Wednesday, June 20, 2012

No moms allowed


Millie rarely cries at home. She will, on occasion, whimper or fuss when hungry or sleepy. But, very rarely does she ever really cry (exception: mornings, when we don’t hear her happy giggles immediately when she wakes up. If we don’t get there with a certain amount of time, she will cry out a few times until we finally get our rumps out of bed and go get her).

It’s one of the reasons that physical therapy is so hard for me. She wails and cries real tears.

Well, on Monday, I was a bit frustrated because she was just refusing to do anything. Even exercises and actions that she does so well at home, she wouldn’t even try. I keep telling the therapist about her progress at home and then she refuses to show off during her appointments, making me look like I’m exaggerating or not really working with her at home as much as I should be.

Anyhow, following Monday’s appointment, the therapist made a suggestion: Perhaps at her next appointment I should wait in the lobby. Maybe Millie is just acting out because I’m there.

So we did. Today, she went in and I remained outside, reading my Nook, glancing occasionally at the door to see if I could hear anything. I couldn’t. I took that as a good sign, even though I also wondered if they sounded-proofed the pediatrics section for the comfort of those in the waiting area. After about 28 minutes, I started pacing and leaning closer to the door and I did hear one distinct yelp. Short-lived and perfunctory. Soon after, the therapist came out with Millie, who looked neither happy nor unhappy, but once she saw me, she grinned widely and reached for me with outstretched arms.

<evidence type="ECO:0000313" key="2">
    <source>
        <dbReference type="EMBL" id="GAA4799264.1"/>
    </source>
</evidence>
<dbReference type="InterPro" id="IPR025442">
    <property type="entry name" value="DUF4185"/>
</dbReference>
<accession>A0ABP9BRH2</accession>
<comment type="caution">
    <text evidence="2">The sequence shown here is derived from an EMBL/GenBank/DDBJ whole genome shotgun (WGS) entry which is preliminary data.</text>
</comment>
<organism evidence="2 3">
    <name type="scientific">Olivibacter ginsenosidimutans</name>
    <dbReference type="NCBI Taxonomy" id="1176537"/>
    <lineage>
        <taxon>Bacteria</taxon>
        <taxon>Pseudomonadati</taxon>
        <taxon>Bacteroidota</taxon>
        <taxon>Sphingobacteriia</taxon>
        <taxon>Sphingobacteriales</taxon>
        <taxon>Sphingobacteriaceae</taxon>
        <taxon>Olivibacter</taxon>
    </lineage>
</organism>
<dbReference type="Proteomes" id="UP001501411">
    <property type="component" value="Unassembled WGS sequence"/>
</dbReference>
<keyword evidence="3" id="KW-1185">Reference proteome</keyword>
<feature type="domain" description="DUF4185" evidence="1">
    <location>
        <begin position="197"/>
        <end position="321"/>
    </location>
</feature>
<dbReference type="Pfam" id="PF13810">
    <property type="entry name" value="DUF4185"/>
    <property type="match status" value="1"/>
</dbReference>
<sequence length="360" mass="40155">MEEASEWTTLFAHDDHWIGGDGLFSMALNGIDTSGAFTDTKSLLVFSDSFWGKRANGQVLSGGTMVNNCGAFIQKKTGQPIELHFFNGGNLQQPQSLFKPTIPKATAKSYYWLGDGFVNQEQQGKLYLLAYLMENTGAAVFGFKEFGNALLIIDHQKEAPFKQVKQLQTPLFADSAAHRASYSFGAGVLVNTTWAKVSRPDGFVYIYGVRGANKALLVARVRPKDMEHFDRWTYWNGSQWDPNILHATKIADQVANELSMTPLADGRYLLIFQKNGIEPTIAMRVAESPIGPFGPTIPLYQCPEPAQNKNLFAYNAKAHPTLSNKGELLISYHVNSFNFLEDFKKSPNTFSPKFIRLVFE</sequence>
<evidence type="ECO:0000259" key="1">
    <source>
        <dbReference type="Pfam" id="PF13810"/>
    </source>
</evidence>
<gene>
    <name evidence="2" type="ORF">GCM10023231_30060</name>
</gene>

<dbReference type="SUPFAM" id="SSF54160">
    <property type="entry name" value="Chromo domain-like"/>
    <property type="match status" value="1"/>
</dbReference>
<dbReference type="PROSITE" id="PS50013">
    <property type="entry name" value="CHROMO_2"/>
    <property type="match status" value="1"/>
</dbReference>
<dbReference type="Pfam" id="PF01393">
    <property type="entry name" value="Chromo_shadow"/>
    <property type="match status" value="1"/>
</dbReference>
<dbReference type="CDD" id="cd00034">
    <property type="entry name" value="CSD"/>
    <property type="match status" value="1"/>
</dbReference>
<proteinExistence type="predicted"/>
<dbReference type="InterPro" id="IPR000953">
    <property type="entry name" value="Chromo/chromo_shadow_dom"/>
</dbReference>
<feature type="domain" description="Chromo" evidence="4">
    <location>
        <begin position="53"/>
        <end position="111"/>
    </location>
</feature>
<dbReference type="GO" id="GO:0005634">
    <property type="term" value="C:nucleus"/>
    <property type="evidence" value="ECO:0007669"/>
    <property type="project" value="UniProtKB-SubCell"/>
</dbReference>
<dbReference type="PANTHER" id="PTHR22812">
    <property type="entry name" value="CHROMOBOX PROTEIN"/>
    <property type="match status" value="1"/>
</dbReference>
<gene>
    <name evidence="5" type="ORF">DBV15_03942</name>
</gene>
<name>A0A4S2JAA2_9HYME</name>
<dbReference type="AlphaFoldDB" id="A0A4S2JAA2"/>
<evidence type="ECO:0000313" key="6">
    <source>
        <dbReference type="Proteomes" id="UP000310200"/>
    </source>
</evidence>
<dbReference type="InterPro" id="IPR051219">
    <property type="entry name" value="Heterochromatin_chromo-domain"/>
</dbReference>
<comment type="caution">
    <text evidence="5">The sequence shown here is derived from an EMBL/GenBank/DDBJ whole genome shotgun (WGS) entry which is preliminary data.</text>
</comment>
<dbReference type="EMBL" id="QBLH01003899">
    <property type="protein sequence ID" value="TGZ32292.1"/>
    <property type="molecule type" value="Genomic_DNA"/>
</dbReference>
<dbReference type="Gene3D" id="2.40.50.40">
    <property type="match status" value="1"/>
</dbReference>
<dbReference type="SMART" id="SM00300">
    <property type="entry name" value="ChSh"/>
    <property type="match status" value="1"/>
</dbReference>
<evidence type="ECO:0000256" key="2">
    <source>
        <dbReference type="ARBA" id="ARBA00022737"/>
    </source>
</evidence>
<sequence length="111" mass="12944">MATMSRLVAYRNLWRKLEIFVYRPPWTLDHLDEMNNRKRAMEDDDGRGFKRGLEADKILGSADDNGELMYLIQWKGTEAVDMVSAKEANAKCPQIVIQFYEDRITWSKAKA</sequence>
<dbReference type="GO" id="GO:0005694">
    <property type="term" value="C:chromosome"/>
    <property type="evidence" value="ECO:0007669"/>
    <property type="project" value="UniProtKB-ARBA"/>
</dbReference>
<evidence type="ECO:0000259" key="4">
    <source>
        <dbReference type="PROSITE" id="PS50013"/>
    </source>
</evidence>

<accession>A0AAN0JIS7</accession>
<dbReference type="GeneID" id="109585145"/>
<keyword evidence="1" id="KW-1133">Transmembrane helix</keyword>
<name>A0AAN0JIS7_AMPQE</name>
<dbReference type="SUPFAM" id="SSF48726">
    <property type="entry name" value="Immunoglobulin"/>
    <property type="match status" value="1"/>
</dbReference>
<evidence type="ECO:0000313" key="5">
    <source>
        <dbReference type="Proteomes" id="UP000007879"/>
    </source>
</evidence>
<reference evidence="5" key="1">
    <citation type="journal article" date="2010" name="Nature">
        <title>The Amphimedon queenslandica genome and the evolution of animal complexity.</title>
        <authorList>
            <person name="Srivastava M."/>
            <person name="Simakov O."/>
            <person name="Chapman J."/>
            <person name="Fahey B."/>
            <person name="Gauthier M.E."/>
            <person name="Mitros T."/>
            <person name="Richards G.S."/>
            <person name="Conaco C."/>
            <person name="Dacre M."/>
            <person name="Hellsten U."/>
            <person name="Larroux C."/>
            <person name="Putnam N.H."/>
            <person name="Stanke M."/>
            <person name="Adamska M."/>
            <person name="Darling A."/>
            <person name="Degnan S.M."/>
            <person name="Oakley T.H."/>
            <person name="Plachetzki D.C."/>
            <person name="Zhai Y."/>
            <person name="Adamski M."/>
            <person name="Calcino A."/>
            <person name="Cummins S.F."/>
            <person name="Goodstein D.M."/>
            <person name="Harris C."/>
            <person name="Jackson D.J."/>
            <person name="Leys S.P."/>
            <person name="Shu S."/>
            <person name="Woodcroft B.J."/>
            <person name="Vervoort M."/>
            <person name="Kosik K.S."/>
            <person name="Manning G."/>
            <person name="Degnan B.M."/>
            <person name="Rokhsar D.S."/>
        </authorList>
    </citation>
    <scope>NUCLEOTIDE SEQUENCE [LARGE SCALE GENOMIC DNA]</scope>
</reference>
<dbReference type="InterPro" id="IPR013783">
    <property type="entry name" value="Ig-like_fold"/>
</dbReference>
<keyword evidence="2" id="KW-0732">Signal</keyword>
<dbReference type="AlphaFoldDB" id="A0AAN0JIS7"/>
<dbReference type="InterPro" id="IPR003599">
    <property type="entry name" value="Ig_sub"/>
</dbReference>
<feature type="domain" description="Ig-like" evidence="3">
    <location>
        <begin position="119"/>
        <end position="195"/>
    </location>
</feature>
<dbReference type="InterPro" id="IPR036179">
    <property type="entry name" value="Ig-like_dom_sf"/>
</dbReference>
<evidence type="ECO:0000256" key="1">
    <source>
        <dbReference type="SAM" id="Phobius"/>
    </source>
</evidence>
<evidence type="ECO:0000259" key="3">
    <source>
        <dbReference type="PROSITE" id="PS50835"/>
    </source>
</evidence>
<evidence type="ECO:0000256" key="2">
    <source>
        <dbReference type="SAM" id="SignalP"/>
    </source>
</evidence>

The verdict? She did GREAT.

She accomplished an action that we have been working on since Day 1 in therapy. If she is sitting, and you place a toy to her far right, can she get it? In that first week, she would just look at it. In the second week, she would reach out with the arm closest to it. So, if it was on the right side, she would reach with her right arm and just give up when she couldn’t reach it.

What we need her to do is place her right arm sort of behind her to hold her weight and cross her left arm across her body and grab the toy.  She has been doing this part at home for about a week or two. But she has, thus far, just thrown her head back at this point, turn on her extension muscles and fall face-first to the ground.

We need her to use her abdominal muscles to get back to sitting.

She had never done that.

Until today.

I wasn’t there to see it, and that kind of makes me sad, but not really. From what the therapist said, I don’t know if she would have even tried to do it if I was in the room.

We’re very proud of her.

In her overall report, the therapist said Millie didn’t once cry real tears and didn’t have any major meltdowns. Just a few whimpers.

Success.

I also mentioned to the therapist that we are seeing Millie’s pediatrician on Friday for the first time since this all started. I asked her how she thought Millie was doing, if she was improving, and, you know, if she would be OK in the long-term. And I heard exactly what I hoped: Millie is making great progress and is doing very well. But, she continued, it is going to take a while for her to catch up, which we knew.

All in all, today has been a good day.
- Bethany :)

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